The hardware revolution has pushed artificial intelligence into the mainstream, slashing the training time and cost of AI systems and turning AI into an arms race that few people can participate in. In recent years, intelligent algorithms have become a breakthrough in the field of artificial intelligence as computers have shown their superiority over human beings in increasingly complex tasks. Now, however, another force could have a greater impact in moving awe forward.
Advances in professional chips and other hardware have boosted the capabilities of state-of-the-art artificial intelligence systems, while also pushing the technology into the mainstream. Whether this produces tangible business benefits is another matter.
The Artificial Intelligence Index (AI Index), a project launched by a team at Stanford University, clearly demonstrates the importance of the aI hardware revolution. The latest AI Index attempts to summarize the progress of artificial intelligence, capturing a change in the trajectory of the greatest progress of artificial intelligence over the past 18 months.
In many ways, these algorithms have not made the leap in recent years. This is partly because the results of this type of technology have not increased significantly in some tasks: in image recognition, for example, computers have not built more after completing the transcendence of humans.
It also reflects the fact that the problems to be solved are becoming more difficult and progress ingenious. As we all know, language is the next frontier of machine intelligence, especially difficult to overcome. Although tasks such as speech recognition and language translation have been solved, understanding and reasoning remain an area dominated by mankind.
Instead, the most dramatic advance sits from hardware. For example, specially designed chips are used to process the vast amounts of data required for machine learning, and the industry is also developing dedicated systems for this work.
OpenAI, a US research firm, points to a hardware inflection point in 2012. Until then, Moore’s Law, the industry’s rule of thumb, dominated artificial intelligence computing. Moore’s Law means that processing power doubles every two years.
Since then, artificial intelligence systems have followed Moore’s law. The capabilities of the most advanced ai systems are boosted every 3.4 months as new hardware and more resources are invested in the problem.
There is a paradox to this hardware acceleration. On the one hand, at the forefront of science, it has turned artificial intelligence into an arms race that few people can participate in.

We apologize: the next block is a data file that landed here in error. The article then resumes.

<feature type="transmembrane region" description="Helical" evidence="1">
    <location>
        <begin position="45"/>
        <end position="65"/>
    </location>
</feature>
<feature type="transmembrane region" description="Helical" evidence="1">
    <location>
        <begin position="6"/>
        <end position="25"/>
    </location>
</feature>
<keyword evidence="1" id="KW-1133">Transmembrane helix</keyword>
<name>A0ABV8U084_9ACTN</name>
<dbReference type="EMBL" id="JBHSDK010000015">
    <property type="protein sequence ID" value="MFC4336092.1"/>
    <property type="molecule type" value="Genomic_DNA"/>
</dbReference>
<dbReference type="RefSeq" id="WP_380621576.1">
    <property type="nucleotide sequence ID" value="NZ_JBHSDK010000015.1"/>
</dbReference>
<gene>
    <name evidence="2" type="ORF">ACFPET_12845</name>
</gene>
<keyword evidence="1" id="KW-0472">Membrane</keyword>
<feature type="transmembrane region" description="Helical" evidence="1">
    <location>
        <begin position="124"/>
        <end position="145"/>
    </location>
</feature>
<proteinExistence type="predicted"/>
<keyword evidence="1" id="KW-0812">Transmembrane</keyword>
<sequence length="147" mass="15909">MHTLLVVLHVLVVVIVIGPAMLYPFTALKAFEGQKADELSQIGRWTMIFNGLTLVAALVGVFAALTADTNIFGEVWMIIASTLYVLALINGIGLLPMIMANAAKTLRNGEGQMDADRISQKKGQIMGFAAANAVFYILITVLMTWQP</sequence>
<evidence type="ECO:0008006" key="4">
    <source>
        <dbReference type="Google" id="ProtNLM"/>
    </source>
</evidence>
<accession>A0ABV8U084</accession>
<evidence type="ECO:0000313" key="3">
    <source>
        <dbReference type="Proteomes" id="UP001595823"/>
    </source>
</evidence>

Big companies and governments that can control vast computing resources will be the only ones that can compete. OpenAI’s philosophy has always been that ai intelligence researchers with the largest computers will inherit the world. The group recently secured a $1 billion investment from Microsoft to stay in the race.
Another effect of the hardware revolution, however, is that it has pushed the technology into the mainstream. Google’s TPU is one of the world’s most advanced machine learning processing chips, which can be rented by the hour from the company’s cloud computing platform (if your workload isn’t time-sensitive and you don’t mind waiting in line for $1.35 an hour).
In Silicon Valley, there is too much advocate for “popular” new technologies, but in artificial intelligence, the idea is justified. As cloud services such as Amazon Web Services (AWS) make low-cost hardware and machine learning tools widely available, training neural networks, the most computationally intensive part of artificial intelligence, are suddenly at their fingertips.
Stanford University’s Dawn Bench project provides a way to benchmark artificial intelligence systems. In less than two years, the time required to train a system on the widely used ImageNet dataset has dropped from three hours to 88 seconds, according to the project. That means being able to slash costs from $2,323 to $12.
Whether the huge reduction in training time and costs will make advanced ai a practical technology is another matter. The widespread impact of machine learning is hard to pin down, but AI Index points to a promising measure. In October, about 1.32 percent of u.S. hiring information was related to artificial intelligence, up from 0.26 percent in 2010. That number is still small, and the definition of “artificial intelligence work” is controversial, but the general direction is clear.
Erik Brynjolfsson, a professor at the Massachusetts Institute of Technology who studies the economic impact of new technologies, warns Companies that employ data scientists and machine learning experts don’t see immediate rewards: they first need to develop the new workflows needed to maximize the use of the technology in order to overcome internal bottlenecks.
The aia race to reap tangible rewards from a much-hyped technology has begun.